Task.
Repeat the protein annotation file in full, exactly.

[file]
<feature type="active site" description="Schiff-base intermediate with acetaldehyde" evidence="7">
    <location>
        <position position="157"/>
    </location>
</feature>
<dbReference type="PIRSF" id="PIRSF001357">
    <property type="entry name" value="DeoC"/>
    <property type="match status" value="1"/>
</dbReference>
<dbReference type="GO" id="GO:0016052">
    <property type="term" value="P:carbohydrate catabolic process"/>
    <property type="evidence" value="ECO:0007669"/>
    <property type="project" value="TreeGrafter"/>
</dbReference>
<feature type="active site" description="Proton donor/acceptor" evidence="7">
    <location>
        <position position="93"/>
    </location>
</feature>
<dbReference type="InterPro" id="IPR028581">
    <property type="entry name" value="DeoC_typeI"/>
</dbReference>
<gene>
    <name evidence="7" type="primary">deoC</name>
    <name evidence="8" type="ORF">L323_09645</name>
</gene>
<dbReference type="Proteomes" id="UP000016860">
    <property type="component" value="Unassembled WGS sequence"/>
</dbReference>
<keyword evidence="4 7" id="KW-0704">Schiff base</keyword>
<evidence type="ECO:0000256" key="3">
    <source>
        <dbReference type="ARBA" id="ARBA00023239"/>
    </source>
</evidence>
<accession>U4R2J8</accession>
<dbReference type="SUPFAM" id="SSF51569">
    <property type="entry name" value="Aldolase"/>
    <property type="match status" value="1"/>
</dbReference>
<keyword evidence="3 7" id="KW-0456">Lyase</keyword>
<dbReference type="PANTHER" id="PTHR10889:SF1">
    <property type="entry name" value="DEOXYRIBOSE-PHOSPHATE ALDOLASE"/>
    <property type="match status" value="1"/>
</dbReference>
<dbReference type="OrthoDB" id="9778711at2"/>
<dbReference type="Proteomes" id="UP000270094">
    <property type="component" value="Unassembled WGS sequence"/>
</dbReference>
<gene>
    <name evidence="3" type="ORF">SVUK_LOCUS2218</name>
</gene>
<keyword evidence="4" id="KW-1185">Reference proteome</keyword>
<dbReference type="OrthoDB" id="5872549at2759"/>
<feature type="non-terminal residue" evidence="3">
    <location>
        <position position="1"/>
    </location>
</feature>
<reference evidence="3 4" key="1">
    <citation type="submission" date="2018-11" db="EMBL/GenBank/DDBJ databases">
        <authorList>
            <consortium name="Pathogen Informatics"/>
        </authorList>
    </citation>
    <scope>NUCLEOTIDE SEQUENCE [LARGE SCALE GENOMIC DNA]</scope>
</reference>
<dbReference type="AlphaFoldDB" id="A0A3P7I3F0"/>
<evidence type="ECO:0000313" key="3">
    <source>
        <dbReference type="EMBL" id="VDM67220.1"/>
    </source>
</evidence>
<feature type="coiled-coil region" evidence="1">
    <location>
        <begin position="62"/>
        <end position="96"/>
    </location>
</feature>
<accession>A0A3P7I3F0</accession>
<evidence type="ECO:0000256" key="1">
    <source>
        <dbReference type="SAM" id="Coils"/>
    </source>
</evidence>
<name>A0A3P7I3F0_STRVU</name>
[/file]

<feature type="active site" description="Schiff-base intermediate with acetaldehyde" evidence="7">
    <location>
        <position position="157"/>
    </location>
</feature>
<dbReference type="PIRSF" id="PIRSF001357">
    <property type="entry name" value="DeoC"/>
    <property type="match status" value="1"/>
</dbReference>
<dbReference type="GO" id="GO:0016052">
    <property type="term" value="P:carbohydrate catabolic process"/>
    <property type="evidence" value="ECO:0007669"/>
    <property type="project" value="TreeGrafter"/>
</dbReference>
<feature type="active site" description="Proton donor/acceptor" evidence="7">
    <location>
        <position position="93"/>
    </location>
</feature>
<dbReference type="InterPro" id="IPR028581">
    <property type="entry name" value="DeoC_typeI"/>
</dbReference>
<gene>
    <name evidence="7" type="primary">deoC</name>
    <name evidence="8" type="ORF">L323_09645</name>
</gene>
<dbReference type="Proteomes" id="UP000016860">
    <property type="component" value="Unassembled WGS sequence"/>
</dbReference>
<keyword evidence="4 7" id="KW-0704">Schiff base</keyword>
<evidence type="ECO:0000256" key="3">
    <source>
        <dbReference type="ARBA" id="ARBA00023239"/>
    </source>
</evidence>
<accession>U4R2J8</accession>
<dbReference type="SUPFAM" id="SSF51569">
    <property type="entry name" value="Aldolase"/>
    <property type="match status" value="1"/>
</dbReference>
<keyword evidence="3 7" id="KW-0456">Lyase</keyword>
<dbReference type="PANTHER" id="PTHR10889:SF1">
    <property type="entry name" value="DEOXYRIBOSE-PHOSPHATE ALDOLASE"/>
    <property type="match status" value="1"/>
</dbReference>
<dbReference type="OrthoDB" id="9778711at2"/>
<dbReference type="Proteomes" id="UP000270094">
    <property type="component" value="Unassembled WGS sequence"/>
</dbReference>
<gene>
    <name evidence="3" type="ORF">SVUK_LOCUS2218</name>
</gene>
<keyword evidence="4" id="KW-1185">Reference proteome</keyword>
<dbReference type="OrthoDB" id="5872549at2759"/>
<feature type="non-terminal residue" evidence="3">
    <location>
        <position position="1"/>
    </location>
</feature>
<reference evidence="3 4" key="1">
    <citation type="submission" date="2018-11" db="EMBL/GenBank/DDBJ databases">
        <authorList>
            <consortium name="Pathogen Informatics"/>
        </authorList>
    </citation>
    <scope>NUCLEOTIDE SEQUENCE [LARGE SCALE GENOMIC DNA]</scope>
</reference>
<dbReference type="AlphaFoldDB" id="A0A3P7I3F0"/>
<evidence type="ECO:0000313" key="3">
    <source>
        <dbReference type="EMBL" id="VDM67220.1"/>
    </source>
</evidence>
<feature type="coiled-coil region" evidence="1">
    <location>
        <begin position="62"/>
        <end position="96"/>
    </location>
</feature>
<accession>A0A3P7I3F0</accession>
<evidence type="ECO:0000256" key="1">
    <source>
        <dbReference type="SAM" id="Coils"/>
    </source>
</evidence>
<name>A0A3P7I3F0_STRVU</name>